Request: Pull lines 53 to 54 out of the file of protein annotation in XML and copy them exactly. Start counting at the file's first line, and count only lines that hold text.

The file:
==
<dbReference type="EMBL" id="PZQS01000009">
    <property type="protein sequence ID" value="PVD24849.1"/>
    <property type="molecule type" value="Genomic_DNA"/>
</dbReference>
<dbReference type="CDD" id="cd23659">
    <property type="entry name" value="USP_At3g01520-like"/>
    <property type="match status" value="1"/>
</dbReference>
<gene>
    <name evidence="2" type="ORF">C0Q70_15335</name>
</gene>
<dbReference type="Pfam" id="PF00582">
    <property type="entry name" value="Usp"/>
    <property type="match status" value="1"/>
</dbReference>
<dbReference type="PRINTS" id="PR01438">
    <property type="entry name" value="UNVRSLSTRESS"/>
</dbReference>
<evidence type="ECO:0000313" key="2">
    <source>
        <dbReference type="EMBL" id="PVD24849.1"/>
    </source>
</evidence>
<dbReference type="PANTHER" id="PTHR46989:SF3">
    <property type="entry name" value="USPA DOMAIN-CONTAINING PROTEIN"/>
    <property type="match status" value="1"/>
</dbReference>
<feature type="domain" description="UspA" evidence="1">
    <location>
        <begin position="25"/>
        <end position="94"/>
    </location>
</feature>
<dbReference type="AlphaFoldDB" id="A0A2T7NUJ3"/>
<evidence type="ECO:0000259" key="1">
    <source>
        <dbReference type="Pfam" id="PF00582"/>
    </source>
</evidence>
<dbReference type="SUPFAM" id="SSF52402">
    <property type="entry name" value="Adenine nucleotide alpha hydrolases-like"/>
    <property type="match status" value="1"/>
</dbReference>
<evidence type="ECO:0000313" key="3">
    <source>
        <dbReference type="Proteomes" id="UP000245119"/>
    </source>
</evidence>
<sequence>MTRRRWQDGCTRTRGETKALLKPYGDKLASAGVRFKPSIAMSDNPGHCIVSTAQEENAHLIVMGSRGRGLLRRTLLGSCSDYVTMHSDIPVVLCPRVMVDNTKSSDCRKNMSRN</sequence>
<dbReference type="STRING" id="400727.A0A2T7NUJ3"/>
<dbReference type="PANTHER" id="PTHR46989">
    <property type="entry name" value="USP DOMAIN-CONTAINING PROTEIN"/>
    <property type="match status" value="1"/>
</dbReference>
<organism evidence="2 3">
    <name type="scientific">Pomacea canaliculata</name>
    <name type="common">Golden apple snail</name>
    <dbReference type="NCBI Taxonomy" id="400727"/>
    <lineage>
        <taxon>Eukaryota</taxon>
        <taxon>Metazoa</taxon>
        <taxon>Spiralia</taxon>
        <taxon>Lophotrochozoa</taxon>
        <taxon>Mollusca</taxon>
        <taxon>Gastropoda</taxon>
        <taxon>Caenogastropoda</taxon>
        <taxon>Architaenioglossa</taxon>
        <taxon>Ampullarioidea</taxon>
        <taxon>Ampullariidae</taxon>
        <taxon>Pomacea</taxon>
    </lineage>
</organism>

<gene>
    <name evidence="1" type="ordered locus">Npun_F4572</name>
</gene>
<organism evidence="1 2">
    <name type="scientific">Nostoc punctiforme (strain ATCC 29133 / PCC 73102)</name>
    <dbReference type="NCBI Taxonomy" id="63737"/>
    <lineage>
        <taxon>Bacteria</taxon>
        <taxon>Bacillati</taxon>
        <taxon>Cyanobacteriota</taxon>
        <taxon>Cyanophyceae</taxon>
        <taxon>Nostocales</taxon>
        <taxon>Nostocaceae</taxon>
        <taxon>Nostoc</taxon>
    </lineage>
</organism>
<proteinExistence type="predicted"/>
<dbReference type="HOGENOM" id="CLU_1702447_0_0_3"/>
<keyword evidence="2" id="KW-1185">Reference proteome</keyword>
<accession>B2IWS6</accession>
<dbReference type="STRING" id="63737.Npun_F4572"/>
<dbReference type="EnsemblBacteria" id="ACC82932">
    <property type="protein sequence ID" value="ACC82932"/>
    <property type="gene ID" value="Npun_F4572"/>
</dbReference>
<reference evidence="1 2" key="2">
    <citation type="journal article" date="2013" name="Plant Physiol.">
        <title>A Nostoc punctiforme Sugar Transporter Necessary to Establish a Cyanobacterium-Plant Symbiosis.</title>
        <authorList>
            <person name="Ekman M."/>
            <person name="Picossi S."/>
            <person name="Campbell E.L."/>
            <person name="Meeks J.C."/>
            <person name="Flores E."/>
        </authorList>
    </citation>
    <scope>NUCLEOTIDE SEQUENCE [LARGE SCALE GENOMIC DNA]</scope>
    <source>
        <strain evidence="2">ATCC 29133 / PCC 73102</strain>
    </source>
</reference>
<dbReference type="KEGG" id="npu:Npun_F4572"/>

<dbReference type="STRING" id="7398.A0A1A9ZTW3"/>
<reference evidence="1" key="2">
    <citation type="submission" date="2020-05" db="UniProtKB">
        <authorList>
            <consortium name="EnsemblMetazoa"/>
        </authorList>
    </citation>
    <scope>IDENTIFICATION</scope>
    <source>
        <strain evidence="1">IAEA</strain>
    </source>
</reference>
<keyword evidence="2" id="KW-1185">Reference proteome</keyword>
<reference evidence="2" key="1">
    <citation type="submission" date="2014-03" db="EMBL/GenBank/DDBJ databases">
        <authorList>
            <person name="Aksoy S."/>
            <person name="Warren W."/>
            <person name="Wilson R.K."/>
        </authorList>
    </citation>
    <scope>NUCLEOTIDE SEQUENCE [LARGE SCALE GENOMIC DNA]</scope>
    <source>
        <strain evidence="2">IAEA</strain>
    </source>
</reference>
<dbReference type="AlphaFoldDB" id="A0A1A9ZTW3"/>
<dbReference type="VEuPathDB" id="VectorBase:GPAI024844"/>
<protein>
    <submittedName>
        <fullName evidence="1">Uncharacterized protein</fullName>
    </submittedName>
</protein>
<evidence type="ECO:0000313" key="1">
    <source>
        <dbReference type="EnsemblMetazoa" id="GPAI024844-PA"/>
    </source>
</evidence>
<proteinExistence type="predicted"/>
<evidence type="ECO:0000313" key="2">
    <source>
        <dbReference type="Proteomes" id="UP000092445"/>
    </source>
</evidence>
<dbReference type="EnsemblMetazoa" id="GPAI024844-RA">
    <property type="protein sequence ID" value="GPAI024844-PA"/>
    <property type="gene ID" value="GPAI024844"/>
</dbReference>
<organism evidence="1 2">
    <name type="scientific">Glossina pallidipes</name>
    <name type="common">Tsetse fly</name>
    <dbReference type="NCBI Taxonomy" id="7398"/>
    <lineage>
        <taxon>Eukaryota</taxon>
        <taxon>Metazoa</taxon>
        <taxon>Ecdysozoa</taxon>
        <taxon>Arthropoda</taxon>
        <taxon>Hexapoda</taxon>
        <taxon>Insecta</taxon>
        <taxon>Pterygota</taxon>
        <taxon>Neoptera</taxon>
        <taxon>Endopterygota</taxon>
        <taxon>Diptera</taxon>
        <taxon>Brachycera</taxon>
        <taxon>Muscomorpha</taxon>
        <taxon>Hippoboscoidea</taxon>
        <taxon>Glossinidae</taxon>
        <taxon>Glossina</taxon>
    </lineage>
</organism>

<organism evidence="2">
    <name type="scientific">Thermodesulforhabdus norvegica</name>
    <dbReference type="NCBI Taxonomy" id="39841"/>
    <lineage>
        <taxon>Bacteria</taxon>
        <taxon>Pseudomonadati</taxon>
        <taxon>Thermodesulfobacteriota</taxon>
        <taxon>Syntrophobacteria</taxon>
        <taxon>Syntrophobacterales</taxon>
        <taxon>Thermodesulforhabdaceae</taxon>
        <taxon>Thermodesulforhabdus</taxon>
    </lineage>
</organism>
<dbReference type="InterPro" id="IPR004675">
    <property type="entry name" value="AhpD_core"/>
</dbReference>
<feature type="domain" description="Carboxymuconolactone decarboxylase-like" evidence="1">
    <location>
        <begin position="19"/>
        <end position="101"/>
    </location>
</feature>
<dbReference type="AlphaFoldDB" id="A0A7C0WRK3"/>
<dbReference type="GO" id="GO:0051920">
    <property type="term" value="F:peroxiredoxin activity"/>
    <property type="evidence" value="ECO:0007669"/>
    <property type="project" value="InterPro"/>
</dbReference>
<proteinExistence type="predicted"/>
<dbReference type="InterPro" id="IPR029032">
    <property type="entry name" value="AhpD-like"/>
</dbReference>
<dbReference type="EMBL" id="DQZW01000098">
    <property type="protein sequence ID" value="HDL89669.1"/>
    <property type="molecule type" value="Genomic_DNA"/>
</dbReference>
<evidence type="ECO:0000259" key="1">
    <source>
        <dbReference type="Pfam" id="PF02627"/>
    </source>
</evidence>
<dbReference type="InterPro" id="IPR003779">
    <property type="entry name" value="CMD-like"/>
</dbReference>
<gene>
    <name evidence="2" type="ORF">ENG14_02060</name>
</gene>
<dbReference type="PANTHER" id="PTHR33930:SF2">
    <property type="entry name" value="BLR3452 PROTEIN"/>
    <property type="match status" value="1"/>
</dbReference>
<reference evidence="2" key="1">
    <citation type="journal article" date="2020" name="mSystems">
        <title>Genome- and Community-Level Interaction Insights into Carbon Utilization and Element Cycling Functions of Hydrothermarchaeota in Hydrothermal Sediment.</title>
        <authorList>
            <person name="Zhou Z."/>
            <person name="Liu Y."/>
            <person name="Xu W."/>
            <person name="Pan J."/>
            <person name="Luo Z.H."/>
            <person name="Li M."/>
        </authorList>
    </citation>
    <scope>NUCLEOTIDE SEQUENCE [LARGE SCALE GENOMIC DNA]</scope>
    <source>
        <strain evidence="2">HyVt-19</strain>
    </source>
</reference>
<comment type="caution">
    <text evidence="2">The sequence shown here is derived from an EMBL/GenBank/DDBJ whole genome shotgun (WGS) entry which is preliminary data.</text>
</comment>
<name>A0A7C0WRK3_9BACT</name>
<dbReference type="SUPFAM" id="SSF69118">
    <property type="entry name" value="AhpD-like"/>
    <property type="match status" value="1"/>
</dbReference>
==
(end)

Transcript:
    <property type="match status" value="1"/>
</dbReference>